Luke 10:33
Σαμαρειτης Β, p75, A, byz (EGHSYΩ), Κ, M, U, Γ, Δ, Λ, Π, Ψ, 28, 33, 124, 157, 565, 700, 1071, 1424, f1, f13.
Σαμαριτης א, C, D, L, N, W, 2, 69, 579.
Σαμαρητης Θ.

Luke 17:16
Σαμαρειτης Β, A, byz (EGHSYΩ), Κ, Lc, M, U, Γ, Δ, Θ, Λ, Π, Ψ, 28, 157, 565, 700, 788, 1071, 1346, 1424, f1.
Σαμαριτης א, D, L*, N, W, Δ, Θ, 2, 579, f13.

John 4:9
Σαμαρειταις Β, p63, p75, אc, A, C, byz (EFGHSYΩ), Κ, M, N, U, Θ, Λ, Π, Ψ, 1, 28, 69, 118, 124, 565, 700, 1071, 1424, 1582, f13.
Σαμαριταις p66, L, Wsup, Δ, 2, 33, 579.

John 4:39
Σαμαρειτων Β, p75, A, C, byz (EFGHSYΩ), Κ, M, U, Λ, Π, Ψ, 2*, 28, 33, 69, 157, 565, 700, 1071, 1424, f1, f13.
Σαμαριτων p66, א, D, L, Wsup, Δ, Θ, 579.

John 4:40
Σαμαρειται Β, p75, A, C, byz (EFGHSYΩ), Κ, M, U, Δ, Λ, Π, Ψ, 2, 28, 33, 157, 565, 579, 700, 1424, f1, f13.
Σαμαριται p66, א, A, D, L, Wsup.
Σαμαριτε 1071.

John 8:48
Σαμαρειτης Β, p75, C, D, byz (EFHSYΩ), Κ, L, M, U, Λ, Π, Ψ, 33, 69, 118, 124, 565, 700, 788, 1071, f1, f13.
Σαμαριτης p66, א, G, N, W, Δ, Θ, 2, 1582c.
Σαμαριτις 579.
Σαμαρειτις 28, 157, 1424.

Acts 8:25.
Σαμαρειτων Β, p74, A, C, D, H, L, P, 049c, 056, 1, 33, 69, 81, 88, 104, 226, 323, 330, 440, 547, 614, 618, 927, 1241, 1243, 1245, 1270, 1505, 1611, 1645, 1828, 1837, 1854, 2147, 2412, 2492, 2495.
Σαμαριτων א, Ε, 049*, 1245, 1646, 2344.
Σαμαρητων 1175.

Results and Conclusions

The spelling for Σαμαρειτης is a little more inconsistent than for the place name Σαμαρεια, but the same manuscripts are basically lining up with the same relationships.

B is consistently -EI- 9/9.
א is consistently -I- 8/8 (plus one correction of a lacuna with -EI-)
p45 is consistently -EI- 1/1
p75 is consistently -EI- 6/6
D is mixed -EI- 3/8, -I- 5/8. But still in the same direction of its 9/10 preference of Σαμαρια over Σαμαρεια.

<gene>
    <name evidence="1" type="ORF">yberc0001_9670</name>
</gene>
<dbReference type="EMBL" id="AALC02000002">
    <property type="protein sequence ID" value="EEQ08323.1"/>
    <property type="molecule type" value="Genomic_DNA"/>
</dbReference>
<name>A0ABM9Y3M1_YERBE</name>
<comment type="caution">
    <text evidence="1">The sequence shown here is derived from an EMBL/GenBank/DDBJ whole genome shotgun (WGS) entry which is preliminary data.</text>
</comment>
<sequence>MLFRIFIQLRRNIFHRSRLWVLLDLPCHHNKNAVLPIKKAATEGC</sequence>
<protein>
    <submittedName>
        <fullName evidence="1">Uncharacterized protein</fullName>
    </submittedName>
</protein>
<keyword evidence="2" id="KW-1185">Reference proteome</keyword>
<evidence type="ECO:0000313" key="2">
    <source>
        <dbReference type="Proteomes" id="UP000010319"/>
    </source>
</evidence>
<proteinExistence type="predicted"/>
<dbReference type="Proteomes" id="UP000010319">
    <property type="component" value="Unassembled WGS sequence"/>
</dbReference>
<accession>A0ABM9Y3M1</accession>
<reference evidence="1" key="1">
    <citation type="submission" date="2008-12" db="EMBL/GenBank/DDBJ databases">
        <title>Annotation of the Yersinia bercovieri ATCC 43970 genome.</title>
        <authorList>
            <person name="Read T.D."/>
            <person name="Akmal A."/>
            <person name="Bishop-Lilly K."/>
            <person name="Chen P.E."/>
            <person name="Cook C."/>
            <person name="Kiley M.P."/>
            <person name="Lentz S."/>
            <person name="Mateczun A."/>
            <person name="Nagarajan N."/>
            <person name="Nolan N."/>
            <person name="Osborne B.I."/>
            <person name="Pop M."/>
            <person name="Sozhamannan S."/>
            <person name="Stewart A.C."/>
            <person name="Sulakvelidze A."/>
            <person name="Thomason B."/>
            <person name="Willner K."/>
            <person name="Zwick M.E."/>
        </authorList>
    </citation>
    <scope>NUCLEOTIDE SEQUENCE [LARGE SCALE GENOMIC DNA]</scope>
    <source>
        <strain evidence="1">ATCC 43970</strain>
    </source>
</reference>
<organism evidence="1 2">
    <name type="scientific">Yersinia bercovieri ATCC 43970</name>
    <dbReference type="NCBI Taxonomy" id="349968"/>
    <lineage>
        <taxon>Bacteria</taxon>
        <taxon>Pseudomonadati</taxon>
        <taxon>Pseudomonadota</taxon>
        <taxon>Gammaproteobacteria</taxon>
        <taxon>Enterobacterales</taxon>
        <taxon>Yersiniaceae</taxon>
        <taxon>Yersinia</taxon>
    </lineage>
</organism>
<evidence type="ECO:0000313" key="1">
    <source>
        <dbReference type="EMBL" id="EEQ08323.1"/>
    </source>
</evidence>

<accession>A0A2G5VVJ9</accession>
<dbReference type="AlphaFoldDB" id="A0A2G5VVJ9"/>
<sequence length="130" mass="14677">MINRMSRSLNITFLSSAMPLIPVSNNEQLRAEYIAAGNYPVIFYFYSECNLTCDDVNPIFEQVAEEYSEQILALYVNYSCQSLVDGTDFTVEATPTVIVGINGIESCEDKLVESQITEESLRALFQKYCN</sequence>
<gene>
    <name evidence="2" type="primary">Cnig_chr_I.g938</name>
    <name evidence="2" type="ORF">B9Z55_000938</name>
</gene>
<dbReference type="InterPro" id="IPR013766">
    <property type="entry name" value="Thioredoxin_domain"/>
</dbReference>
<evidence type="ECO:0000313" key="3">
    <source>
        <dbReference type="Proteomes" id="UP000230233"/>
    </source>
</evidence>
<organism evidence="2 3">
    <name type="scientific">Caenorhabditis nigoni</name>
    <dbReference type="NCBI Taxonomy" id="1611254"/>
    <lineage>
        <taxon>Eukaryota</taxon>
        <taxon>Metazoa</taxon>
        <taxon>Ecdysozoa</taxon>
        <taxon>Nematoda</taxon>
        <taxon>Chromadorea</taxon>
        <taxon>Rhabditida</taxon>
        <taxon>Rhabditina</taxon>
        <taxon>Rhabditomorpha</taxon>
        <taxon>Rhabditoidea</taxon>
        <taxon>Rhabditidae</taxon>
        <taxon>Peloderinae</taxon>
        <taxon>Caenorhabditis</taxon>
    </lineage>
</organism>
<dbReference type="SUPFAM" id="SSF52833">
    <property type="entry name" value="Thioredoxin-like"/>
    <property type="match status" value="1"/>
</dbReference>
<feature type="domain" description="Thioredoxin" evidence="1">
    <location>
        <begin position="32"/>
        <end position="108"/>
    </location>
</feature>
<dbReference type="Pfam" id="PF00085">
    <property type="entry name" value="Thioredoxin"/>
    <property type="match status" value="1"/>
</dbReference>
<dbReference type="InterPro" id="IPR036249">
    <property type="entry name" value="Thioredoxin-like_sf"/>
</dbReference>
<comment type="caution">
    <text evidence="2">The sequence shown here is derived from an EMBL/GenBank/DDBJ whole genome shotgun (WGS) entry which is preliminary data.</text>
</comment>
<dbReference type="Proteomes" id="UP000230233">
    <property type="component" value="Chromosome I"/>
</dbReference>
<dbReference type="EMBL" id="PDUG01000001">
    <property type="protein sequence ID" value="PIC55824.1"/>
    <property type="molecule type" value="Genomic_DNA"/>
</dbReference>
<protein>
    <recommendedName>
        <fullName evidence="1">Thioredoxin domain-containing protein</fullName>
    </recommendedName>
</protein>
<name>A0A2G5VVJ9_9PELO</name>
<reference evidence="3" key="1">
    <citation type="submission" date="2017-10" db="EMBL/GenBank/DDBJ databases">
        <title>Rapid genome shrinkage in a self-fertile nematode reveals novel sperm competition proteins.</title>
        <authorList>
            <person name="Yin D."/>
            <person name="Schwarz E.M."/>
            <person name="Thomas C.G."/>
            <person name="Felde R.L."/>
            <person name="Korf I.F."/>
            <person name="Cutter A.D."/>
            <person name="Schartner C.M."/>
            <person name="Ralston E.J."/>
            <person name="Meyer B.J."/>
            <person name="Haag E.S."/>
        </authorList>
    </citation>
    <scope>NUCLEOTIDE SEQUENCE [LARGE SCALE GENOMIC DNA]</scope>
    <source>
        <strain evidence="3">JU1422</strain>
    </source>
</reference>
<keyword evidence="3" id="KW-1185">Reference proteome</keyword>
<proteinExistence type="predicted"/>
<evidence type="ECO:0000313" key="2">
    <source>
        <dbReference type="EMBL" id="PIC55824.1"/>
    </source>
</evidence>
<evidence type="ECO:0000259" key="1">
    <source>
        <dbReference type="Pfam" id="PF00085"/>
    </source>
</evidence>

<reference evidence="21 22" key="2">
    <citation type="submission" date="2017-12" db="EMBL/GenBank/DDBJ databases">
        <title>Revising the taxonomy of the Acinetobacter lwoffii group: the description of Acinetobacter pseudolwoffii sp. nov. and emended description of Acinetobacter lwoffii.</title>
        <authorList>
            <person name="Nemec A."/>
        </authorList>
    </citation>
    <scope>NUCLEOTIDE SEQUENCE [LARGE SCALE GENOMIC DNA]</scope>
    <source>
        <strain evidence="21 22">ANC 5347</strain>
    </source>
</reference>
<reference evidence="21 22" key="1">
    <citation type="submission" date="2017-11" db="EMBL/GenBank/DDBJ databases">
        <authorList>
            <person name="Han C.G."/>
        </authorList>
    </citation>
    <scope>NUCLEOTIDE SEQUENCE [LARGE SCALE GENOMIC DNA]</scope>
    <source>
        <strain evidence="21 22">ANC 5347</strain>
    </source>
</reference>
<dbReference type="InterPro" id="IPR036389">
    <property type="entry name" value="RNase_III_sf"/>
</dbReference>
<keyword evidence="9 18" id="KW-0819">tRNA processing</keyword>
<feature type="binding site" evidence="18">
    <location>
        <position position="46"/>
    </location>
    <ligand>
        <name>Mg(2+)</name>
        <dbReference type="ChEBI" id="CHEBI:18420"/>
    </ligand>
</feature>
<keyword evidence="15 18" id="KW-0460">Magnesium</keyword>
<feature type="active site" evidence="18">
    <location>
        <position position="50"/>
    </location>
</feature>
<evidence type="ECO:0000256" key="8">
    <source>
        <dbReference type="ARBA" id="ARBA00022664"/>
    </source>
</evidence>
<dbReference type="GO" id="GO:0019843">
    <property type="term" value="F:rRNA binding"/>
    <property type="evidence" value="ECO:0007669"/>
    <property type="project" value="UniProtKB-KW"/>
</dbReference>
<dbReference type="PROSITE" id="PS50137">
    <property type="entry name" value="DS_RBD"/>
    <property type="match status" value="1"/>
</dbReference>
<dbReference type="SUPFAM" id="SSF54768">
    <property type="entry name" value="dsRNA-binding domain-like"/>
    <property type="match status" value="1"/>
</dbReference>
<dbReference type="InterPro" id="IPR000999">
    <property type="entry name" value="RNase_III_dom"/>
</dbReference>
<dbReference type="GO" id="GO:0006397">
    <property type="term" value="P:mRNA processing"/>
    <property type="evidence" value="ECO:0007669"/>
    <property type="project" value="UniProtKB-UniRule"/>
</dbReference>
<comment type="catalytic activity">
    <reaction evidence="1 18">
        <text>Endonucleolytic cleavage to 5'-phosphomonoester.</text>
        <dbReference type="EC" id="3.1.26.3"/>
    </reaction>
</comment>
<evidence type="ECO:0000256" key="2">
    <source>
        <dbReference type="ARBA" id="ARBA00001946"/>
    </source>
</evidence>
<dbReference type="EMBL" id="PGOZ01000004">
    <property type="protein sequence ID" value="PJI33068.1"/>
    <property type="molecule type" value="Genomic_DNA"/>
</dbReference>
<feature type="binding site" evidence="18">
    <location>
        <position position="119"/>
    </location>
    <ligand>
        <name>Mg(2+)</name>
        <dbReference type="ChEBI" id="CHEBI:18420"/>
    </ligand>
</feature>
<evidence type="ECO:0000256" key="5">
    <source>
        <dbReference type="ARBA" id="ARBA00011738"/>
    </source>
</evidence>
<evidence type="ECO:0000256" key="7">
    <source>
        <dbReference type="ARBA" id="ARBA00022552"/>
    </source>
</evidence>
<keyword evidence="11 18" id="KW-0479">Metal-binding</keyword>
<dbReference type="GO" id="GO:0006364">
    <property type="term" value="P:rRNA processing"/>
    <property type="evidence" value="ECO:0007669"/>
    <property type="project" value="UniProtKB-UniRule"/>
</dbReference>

W is consistently -I- 8/8.
A is predominantly -EI- 6/7 (Lk 9:52 -I-.) In Acts [Alexandrian] it is -EI- 1/1.
C is mixed -EI- 5/8, -I- 3/8. The three -I- are in Matt and Luke.
The Byzantine manuscripts are predominantly -EI-

How does one distill this?

There is no consistent evidence that would support either UBS/NA or WH ! Differentiating the vowel EI/I in the place name 'Samaria' from the gentilic name 'Samaritan', whichever flip-flop one chooses, appears to be an artificial introduction into the spelling tradition by both published critical texts. UBS/NA may be faulted for following the -I- traditions in the gentilic names Σαμαριτης and Σαμαριτις. The manuscripts that they were following for this tradition would have led them to choose the place name Σαμαρια as well. Likewise, Westcott and Hort should have stuck with their acknowledged preference of B and old Alexandrian witnesses. The papyri p75 and p45 have reinforced the spelling Σαμαρεια. But again, there is no consistent support for maintaining a distinction between Σαμαρια and Σαμαρειτης. The only old witness that moves a bit in that direction is D, Codex Bezae. But Bezae is hardly a reliable tradition, and it only scores 3/8 with Σαμαρειτης. One might also point to the mixed attestation of C, but it, too, is hardly a sterling example of a tight manuscript. It means that there are no manuscripts that consistently support either UBS/NA or Westcott-Hort.